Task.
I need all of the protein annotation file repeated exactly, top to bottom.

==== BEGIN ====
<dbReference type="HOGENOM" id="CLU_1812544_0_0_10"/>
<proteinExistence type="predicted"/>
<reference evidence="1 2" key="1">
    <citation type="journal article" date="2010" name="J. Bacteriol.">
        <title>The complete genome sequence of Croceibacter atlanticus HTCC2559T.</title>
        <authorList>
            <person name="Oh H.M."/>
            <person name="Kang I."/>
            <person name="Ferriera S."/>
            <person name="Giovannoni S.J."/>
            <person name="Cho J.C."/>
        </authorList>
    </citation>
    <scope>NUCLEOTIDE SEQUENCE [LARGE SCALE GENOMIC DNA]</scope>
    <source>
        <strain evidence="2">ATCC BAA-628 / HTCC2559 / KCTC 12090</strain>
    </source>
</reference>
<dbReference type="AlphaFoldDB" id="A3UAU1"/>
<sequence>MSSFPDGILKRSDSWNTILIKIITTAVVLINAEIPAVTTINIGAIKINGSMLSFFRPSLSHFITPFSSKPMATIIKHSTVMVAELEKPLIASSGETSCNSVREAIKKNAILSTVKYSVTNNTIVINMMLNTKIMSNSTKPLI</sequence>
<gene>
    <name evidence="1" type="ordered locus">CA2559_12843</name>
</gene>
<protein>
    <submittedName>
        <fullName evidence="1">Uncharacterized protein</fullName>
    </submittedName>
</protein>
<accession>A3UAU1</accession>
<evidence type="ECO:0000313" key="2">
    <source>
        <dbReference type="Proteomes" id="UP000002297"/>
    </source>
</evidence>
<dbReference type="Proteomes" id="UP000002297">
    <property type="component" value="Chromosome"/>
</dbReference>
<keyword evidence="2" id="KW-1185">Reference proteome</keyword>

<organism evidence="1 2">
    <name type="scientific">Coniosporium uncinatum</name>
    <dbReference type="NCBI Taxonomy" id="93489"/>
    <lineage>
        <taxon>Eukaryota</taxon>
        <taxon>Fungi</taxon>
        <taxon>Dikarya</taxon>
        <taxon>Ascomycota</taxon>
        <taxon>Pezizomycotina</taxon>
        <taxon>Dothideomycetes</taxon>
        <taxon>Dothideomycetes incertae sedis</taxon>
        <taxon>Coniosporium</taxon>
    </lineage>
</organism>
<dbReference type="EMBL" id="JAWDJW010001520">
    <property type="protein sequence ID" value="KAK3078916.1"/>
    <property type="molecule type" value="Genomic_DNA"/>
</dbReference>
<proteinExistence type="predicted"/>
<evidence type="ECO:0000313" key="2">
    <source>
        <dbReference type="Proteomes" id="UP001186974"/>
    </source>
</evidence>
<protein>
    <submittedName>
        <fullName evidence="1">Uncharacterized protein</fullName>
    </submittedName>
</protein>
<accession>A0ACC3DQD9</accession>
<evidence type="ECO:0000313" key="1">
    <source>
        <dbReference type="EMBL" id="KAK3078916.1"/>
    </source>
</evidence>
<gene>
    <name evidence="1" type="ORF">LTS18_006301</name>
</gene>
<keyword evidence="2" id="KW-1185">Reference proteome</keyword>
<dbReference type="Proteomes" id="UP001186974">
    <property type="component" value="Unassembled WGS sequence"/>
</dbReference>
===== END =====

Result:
<dbReference type="HOGENOM" id="CLU_1812544_0_0_10"/>
<proteinExistence type="predicted"/>
<reference evidence="1 2" key="1">
    <citation type="journal article" date="2010" name="J. Bacteriol.">
        <title>The complete genome sequence of Croceibacter atlanticus HTCC2559T.</title>
        <authorList>
            <person name="Oh H.M."/>
            <person name="Kang I."/>
            <person name="Ferriera S."/>
            <person name="Giovannoni S.J."/>
            <person name="Cho J.C."/>
        </authorList>
    </citation>
    <scope>NUCLEOTIDE SEQUENCE [LARGE SCALE GENOMIC DNA]</scope>
    <source>
        <strain evidence="2">ATCC BAA-628 / HTCC2559 / KCTC 12090</strain>
    </source>
</reference>
<dbReference type="AlphaFoldDB" id="A3UAU1"/>
<sequence>MSSFPDGILKRSDSWNTILIKIITTAVVLINAEIPAVTTINIGAIKINGSMLSFFRPSLSHFITPFSSKPMATIIKHSTVMVAELEKPLIASSGETSCNSVREAIKKNAILSTVKYSVTNNTIVINMMLNTKIMSNSTKPLI</sequence>
<gene>
    <name evidence="1" type="ordered locus">CA2559_12843</name>
</gene>
<protein>
    <submittedName>
        <fullName evidence="1">Uncharacterized protein</fullName>
    </submittedName>
</protein>
<accession>A3UAU1</accession>
<evidence type="ECO:0000313" key="2">
    <source>
        <dbReference type="Proteomes" id="UP000002297"/>
    </source>
</evidence>
<dbReference type="Proteomes" id="UP000002297">
    <property type="component" value="Chromosome"/>
</dbReference>
<keyword evidence="2" id="KW-1185">Reference proteome</keyword>

<organism evidence="1 2">
    <name type="scientific">Coniosporium uncinatum</name>
    <dbReference type="NCBI Taxonomy" id="93489"/>
    <lineage>
        <taxon>Eukaryota</taxon>
        <taxon>Fungi</taxon>
        <taxon>Dikarya</taxon>
        <taxon>Ascomycota</taxon>
        <taxon>Pezizomycotina</taxon>
        <taxon>Dothideomycetes</taxon>
        <taxon>Dothideomycetes incertae sedis</taxon>
        <taxon>Coniosporium</taxon>
    </lineage>
</organism>
<dbReference type="EMBL" id="JAWDJW010001520">
    <property type="protein sequence ID" value="KAK3078916.1"/>
    <property type="molecule type" value="Genomic_DNA"/>
</dbReference>
<proteinExistence type="predicted"/>
<evidence type="ECO:0000313" key="2">
    <source>
        <dbReference type="Proteomes" id="UP001186974"/>
    </source>
</evidence>
<protein>
    <submittedName>
        <fullName evidence="1">Uncharacterized protein</fullName>
    </submittedName>
</protein>
<accession>A0ACC3DQD9</accession>
<evidence type="ECO:0000313" key="1">
    <source>
        <dbReference type="EMBL" id="KAK3078916.1"/>
    </source>
</evidence>
<gene>
    <name evidence="1" type="ORF">LTS18_006301</name>
</gene>
<keyword evidence="2" id="KW-1185">Reference proteome</keyword>
<dbReference type="Proteomes" id="UP001186974">
    <property type="component" value="Unassembled WGS sequence"/>
</dbReference>